By Andrea Butcher
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Issue 434

Film thrillers have stiff competition these days. When you can watch really great box sets with ten or 15 episodes on All 4 or Netflix, trying to cram a convincing story into an hour and a half is a tough commission.

It’s a bit like that advert on TV where a couple meet, get married, split up and divvy up their CD collection in 30 seconds flat. Not too much scope for nuance.

That said, Beast has much to recommend it. The central character Moll, played by Jessie Buckley, is completely engaging and you want to find out more about her.

I was won over immediately when I saw she worked as a coach tour courier, the very job I coveted as a child. But even if your ambitions were loftier than mine, it’s hard not to fall for Moll.

Faced with an appallingly controlling mother (a very convincing Geraldine James) and a sister who conspires to upstage even her own birthday party, Moll strikes out on her own to pursue a relationship that clearly brings much-needed joy and passion into her life.

While her family are trapped by the stultifying decorum of the Jersey middle classes, Moll blows off lunch at the golf club for something more visceral with local bad-boy Pascal Renouf.

He’s the sort of man her mother despises. He tramps mud on the carpet and talks with his mouth full. He’s capable and lustful and sensuous, everything her family are not.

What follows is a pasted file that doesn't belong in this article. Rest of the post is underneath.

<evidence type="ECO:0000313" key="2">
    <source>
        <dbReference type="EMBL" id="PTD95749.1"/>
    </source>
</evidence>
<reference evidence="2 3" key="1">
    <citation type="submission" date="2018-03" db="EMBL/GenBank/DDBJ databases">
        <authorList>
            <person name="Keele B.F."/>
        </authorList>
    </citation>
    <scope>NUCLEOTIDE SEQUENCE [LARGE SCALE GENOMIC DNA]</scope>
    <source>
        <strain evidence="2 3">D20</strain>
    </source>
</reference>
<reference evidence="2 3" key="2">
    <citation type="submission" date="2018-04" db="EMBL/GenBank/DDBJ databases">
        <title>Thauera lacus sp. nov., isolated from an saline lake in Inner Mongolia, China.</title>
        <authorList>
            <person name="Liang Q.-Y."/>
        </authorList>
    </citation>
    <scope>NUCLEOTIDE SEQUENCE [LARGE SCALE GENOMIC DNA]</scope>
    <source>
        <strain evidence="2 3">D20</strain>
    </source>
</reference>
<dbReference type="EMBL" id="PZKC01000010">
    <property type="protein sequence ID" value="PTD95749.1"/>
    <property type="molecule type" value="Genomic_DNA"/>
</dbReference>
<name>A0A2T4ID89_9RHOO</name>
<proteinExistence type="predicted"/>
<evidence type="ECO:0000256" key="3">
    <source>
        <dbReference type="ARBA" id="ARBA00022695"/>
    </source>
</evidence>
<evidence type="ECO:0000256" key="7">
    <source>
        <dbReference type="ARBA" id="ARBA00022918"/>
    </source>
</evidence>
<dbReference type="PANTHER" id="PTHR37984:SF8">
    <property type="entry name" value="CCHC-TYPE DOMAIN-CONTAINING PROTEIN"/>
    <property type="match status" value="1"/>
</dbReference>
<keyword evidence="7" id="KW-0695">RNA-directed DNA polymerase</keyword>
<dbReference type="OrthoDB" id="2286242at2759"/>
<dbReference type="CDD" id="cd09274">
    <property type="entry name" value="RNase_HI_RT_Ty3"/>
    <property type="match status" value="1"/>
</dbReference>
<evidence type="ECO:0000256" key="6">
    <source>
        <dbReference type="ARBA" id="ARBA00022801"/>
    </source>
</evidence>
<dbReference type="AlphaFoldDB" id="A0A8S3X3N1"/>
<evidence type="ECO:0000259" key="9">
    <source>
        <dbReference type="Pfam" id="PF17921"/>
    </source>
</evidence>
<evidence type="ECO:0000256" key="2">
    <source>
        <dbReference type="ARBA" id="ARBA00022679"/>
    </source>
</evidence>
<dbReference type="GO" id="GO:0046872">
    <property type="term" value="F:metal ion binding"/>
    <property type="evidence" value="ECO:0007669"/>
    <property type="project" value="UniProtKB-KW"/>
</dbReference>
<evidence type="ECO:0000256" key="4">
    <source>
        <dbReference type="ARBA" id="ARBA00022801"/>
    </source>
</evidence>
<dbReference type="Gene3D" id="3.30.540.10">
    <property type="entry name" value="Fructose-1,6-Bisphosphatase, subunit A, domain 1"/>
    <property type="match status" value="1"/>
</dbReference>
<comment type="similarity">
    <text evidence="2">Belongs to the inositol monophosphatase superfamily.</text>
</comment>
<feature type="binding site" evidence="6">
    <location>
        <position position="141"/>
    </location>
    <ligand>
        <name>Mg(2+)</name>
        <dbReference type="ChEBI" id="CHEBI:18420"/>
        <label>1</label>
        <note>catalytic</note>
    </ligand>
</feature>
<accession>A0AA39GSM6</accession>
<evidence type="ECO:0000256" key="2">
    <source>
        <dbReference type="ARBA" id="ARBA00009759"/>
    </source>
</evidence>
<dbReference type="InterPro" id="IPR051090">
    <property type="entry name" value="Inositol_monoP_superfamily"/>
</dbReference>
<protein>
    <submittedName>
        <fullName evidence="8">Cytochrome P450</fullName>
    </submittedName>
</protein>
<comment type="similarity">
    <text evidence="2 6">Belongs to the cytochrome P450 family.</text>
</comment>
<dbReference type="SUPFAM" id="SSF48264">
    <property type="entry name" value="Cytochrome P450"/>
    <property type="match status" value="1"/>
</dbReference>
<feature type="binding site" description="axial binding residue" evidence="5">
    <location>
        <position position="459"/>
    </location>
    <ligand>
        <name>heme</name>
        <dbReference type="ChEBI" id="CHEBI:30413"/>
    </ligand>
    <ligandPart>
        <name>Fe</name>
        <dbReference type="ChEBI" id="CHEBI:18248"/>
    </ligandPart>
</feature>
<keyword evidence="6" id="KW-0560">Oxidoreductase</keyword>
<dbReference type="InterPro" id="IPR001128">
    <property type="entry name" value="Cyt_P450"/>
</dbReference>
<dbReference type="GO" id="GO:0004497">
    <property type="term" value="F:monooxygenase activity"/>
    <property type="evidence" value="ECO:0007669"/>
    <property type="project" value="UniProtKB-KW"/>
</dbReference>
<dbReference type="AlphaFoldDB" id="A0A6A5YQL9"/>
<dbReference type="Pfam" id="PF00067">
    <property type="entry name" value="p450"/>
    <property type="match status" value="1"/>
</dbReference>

Both Moll and Pascal keep you off kilter. The story is told from Moll’s perspective, but she challenges us to understand her. The first time we meet Pascal he is toting a rifle but he clearly loves the island and is nobody’s fool.

Setting the film on Jersey serves to highlight the contrast between wild, natural beauty and dark underbelly.

It also highlights the class divisions that lie beneath an ostensibly comfortable community. Who your family is matters on Jersey and there is little pretence of egalitarianism.

So it’s perhaps not surprising that in real life Jersey’s complicated tax status made it financially prohibitive to film much of production in situ. Surrey was chosen instead to provide a suitably prim and proper alternative to Jersey’s middle class aesthetic.

Jersey’s dark side is referenced in the title of the film. The Beast of Jersey was a notorious sex offender who terrorised the island from 1960 to 1971. And more recently, the revelations about abuse at Haut de la Garenne children’s home, where many children were raped and assaulted, are still fresh.

With this in mind, Beast perhaps relies on a traditional narrative more than it needs to. Moll is not your archetypal victim, yet the women still largely exist in relation to men in the film. But this is not peculiar to Beast. It’s a wider problem in the roles women are given.

The film is strong enough to make us ask questions. The plot twists enough to keep us interested. It’s worth seeing for the performances of the two main characters alone. I just hope you’re not too sentimental about rabbits.

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